Hard to say. There's nothing new about progressive politics. My own great-grandfather was a solid progressive. In a nutshell, it's about building a strong economy/nation from the bottom up. Without a strong foundation, the "building" is unstable and is prone to collapse. We've heard very little from actual progressives since the 1990s.
Progressive politics is rooted in the fact that all people have human worth, therefore human rights (food, shelter, etc.), regardless of class. No one's survival should be dependent on the whims of the job market or the gambling of Wall Street. In real life, not everyone is able to work, and there aren't jobs for all. In a developed nation, NO person should be denied basic human needs.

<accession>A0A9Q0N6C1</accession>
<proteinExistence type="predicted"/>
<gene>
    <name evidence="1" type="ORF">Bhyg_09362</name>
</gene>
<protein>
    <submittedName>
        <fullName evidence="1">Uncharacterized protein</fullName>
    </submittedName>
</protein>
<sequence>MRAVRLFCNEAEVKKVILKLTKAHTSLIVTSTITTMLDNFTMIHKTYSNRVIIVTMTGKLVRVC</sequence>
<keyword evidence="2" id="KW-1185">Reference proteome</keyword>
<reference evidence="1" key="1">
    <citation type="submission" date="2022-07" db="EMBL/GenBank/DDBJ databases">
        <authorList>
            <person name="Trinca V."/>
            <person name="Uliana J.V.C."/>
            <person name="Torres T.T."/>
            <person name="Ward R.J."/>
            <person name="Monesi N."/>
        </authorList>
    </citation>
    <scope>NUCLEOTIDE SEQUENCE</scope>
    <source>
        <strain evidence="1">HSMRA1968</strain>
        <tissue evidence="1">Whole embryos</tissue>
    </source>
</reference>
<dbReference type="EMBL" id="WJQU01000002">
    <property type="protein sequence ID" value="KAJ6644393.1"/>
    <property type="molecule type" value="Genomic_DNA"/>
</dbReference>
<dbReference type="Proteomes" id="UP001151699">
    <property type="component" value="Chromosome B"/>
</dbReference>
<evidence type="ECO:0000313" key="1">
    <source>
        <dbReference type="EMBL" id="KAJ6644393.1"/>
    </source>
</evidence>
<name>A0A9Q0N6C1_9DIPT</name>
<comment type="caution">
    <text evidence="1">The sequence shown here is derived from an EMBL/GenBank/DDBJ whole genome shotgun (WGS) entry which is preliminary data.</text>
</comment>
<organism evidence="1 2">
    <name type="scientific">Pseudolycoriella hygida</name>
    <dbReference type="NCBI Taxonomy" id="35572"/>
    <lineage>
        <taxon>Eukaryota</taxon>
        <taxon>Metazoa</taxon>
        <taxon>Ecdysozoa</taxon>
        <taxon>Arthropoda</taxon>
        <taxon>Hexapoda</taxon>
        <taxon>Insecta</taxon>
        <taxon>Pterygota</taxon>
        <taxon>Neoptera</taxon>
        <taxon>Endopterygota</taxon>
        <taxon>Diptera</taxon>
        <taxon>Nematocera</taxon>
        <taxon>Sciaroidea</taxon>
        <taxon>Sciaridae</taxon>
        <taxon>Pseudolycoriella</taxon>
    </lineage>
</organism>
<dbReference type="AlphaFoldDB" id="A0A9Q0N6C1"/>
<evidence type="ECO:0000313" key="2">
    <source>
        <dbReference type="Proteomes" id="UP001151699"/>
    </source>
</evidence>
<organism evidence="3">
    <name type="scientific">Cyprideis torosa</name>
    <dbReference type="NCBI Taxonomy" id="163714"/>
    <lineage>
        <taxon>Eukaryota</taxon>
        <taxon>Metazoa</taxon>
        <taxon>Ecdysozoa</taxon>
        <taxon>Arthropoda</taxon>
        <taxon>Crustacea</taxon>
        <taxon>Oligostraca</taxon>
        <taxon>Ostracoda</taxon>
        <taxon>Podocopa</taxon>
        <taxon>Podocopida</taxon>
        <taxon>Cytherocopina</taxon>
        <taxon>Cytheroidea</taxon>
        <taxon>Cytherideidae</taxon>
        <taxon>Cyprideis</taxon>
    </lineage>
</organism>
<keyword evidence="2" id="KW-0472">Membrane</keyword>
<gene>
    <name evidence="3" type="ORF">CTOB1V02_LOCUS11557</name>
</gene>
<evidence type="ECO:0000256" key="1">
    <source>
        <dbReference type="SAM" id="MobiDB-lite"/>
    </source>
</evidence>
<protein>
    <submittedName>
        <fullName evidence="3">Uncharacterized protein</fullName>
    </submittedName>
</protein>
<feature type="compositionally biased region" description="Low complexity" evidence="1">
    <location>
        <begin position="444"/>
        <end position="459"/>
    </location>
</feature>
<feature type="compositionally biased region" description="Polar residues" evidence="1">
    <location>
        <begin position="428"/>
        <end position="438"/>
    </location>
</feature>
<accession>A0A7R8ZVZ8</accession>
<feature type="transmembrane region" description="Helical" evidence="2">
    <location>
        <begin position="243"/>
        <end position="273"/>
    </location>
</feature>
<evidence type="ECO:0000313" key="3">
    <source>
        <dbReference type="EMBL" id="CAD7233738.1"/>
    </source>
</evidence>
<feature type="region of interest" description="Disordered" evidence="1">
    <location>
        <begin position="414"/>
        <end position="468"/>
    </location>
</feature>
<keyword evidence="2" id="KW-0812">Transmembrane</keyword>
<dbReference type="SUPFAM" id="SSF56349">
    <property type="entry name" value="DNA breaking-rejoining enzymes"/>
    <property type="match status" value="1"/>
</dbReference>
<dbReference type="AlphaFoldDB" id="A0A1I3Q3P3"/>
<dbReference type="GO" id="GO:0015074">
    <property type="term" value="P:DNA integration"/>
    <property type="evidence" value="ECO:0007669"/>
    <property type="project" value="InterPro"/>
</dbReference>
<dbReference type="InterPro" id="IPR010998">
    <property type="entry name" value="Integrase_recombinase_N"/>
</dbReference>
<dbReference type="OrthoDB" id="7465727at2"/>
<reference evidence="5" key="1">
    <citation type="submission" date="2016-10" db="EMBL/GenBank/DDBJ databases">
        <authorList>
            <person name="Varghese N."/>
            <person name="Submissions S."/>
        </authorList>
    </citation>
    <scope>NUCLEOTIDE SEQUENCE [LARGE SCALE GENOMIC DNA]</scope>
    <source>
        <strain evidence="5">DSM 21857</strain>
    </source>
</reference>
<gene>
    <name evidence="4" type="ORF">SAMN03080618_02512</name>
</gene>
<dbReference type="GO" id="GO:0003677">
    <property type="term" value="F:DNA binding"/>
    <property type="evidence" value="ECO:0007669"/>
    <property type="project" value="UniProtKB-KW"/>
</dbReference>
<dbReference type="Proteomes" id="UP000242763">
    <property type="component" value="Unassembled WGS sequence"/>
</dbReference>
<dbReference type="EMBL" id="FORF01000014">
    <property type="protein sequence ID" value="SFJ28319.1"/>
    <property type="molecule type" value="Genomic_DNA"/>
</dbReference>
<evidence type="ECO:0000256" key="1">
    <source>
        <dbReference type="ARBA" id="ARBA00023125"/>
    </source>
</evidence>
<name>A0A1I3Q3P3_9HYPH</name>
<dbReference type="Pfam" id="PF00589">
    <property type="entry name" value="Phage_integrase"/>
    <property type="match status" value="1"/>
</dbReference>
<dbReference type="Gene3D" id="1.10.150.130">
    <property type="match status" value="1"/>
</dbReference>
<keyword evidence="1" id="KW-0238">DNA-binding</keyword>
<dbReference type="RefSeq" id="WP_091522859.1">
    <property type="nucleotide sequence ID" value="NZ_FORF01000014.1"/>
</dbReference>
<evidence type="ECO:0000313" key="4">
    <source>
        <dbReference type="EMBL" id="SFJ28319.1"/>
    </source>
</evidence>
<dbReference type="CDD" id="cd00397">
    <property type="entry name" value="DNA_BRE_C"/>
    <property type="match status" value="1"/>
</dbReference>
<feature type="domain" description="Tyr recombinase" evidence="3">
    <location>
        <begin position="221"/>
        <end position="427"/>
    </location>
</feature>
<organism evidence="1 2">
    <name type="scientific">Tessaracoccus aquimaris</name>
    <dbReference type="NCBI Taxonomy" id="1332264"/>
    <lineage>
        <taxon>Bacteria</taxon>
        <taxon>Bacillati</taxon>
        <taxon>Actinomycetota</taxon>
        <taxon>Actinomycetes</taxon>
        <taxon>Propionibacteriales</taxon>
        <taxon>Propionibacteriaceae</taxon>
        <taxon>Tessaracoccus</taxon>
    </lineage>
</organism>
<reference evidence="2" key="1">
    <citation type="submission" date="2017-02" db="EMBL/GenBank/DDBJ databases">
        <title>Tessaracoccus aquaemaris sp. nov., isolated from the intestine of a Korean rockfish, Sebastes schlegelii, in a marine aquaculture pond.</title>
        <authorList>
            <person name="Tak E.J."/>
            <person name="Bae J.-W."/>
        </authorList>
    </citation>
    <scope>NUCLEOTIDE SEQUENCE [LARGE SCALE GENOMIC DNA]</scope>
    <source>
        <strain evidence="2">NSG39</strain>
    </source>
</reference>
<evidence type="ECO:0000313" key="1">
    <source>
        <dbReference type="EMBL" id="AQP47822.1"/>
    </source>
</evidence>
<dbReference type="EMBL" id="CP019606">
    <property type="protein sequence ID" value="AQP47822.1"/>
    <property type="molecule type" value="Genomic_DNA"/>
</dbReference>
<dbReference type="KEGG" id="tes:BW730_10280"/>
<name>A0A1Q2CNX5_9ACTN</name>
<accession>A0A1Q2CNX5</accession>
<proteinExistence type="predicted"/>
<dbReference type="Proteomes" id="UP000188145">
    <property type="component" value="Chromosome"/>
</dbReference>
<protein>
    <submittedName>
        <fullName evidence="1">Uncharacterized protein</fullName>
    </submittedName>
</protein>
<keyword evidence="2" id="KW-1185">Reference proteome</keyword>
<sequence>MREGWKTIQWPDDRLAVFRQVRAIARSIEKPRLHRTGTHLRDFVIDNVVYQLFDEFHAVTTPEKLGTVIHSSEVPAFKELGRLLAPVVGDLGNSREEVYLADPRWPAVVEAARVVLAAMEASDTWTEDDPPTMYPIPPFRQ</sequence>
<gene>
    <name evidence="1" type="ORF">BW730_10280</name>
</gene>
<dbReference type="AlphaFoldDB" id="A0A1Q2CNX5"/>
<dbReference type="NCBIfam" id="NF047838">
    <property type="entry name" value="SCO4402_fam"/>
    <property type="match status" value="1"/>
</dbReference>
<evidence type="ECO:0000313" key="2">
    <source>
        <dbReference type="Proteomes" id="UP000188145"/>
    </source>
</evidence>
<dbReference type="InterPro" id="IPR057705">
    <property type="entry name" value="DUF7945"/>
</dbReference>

The US made some progress for a few years, via a legitimately progressive agenda. FDR implemented the New Deal, and LBJ built the Great Society onto that. (For example, what came to be called AFDC was actually first included in FDR's Social Security Act). As a result of these policies, the US achieved its height of wealth and productivity from FDR to Reagan. Not a utopia, for sure, but much better. With Reagan, the US began reversing course. Bill Clinton then ended actual welfare and took the first steps to begin "reforming" away Social Security (starting with the disabled). By this point, labor unions had been neutered, and the US had already lost a significant number of jobs. All those dominos began falling, taking us to this hellishly uncertain time.